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Typosquatting and fraud

posted Jan 29, 2015, 1:26 PM by Craig Cox   [ updated Jan 29, 2015, 1:28 PM ]
Hat tip to Wilmington ISY instructor Frank Sciallo for putting me on to this example.

Typosquatting is the practice of registering a URL (a web address or domain name) similar to a reputable site, in hopes that typos will bring in traffic meant for that site.  By the time this note is published, the site "amatrak.com" (a typo of "amtrak.com", with an extra a) should be blocked from within the college; but it will still be reachable from your home computer and portable devices, so please don't browse there.  I'll show you what pops up after a couple of redirects:

scam image

The receiving page read the source of the request, correctly identified it as a Delaware Tech address, also correctly identified the web browser, and popped up a request to call a toll-free support number to remove viruses I didn't have.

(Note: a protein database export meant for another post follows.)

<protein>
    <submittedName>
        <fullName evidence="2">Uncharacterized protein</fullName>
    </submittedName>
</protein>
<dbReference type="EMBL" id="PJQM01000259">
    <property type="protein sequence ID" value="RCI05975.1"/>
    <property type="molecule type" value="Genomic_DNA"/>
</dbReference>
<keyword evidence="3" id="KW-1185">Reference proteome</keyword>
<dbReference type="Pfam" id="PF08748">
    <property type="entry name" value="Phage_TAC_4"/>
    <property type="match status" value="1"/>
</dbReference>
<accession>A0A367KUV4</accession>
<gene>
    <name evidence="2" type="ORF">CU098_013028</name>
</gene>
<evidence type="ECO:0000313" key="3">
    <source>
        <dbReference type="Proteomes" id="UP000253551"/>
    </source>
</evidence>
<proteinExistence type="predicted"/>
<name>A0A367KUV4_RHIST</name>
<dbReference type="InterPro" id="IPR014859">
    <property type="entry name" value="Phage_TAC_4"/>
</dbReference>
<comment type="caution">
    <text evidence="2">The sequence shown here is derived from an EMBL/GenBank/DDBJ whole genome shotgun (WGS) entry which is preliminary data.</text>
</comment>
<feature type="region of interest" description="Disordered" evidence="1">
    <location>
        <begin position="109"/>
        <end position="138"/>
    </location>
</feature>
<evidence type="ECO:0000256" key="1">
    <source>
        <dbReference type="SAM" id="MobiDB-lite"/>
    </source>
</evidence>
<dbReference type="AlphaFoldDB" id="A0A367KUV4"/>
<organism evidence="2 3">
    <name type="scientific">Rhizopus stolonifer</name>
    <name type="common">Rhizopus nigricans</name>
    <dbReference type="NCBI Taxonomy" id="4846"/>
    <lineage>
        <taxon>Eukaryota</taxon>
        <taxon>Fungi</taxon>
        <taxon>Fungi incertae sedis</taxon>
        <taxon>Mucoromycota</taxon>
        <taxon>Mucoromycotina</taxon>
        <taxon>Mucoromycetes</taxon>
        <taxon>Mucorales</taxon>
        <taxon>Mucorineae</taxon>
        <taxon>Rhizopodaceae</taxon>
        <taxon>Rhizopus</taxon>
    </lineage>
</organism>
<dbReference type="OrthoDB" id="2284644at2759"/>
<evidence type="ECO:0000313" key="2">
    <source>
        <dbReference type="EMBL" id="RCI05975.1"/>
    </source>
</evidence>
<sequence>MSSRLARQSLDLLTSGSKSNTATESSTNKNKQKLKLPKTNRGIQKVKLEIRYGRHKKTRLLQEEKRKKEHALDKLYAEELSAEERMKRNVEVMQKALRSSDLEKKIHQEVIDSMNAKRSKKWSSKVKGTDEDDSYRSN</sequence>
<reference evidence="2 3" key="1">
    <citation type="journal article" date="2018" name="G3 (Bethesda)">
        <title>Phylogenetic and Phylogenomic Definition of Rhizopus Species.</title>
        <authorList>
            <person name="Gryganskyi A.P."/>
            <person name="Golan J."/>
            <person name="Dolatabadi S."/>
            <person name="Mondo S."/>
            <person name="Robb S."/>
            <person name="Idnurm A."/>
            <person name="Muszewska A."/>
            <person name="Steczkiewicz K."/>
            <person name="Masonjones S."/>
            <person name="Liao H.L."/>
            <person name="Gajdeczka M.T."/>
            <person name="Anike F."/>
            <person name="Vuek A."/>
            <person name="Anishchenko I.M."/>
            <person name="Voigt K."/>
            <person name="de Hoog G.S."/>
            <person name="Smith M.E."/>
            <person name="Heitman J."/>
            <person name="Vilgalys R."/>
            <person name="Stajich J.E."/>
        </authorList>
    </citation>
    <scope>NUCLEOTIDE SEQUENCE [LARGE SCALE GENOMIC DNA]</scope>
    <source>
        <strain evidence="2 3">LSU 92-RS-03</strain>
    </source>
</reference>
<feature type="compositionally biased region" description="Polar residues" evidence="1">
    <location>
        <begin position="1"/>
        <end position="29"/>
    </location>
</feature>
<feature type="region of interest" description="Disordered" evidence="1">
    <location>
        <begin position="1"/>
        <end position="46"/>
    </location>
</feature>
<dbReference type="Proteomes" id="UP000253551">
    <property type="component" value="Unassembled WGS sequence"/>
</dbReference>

Had I called the number and stepped through their script, they would have tried to convince me that I was infected.  I would have been directed to download their software and install it, at which point I truly would have been infected, with my machine under the hacker's control.  What do they want with my computer?  I cover that in the previous post, "click fraud case study"

The defenses here are to look carefully at what you type, and prefer your own favorites (MS Internet Explorer) or bookmarks (Firefox) to typing in addresses.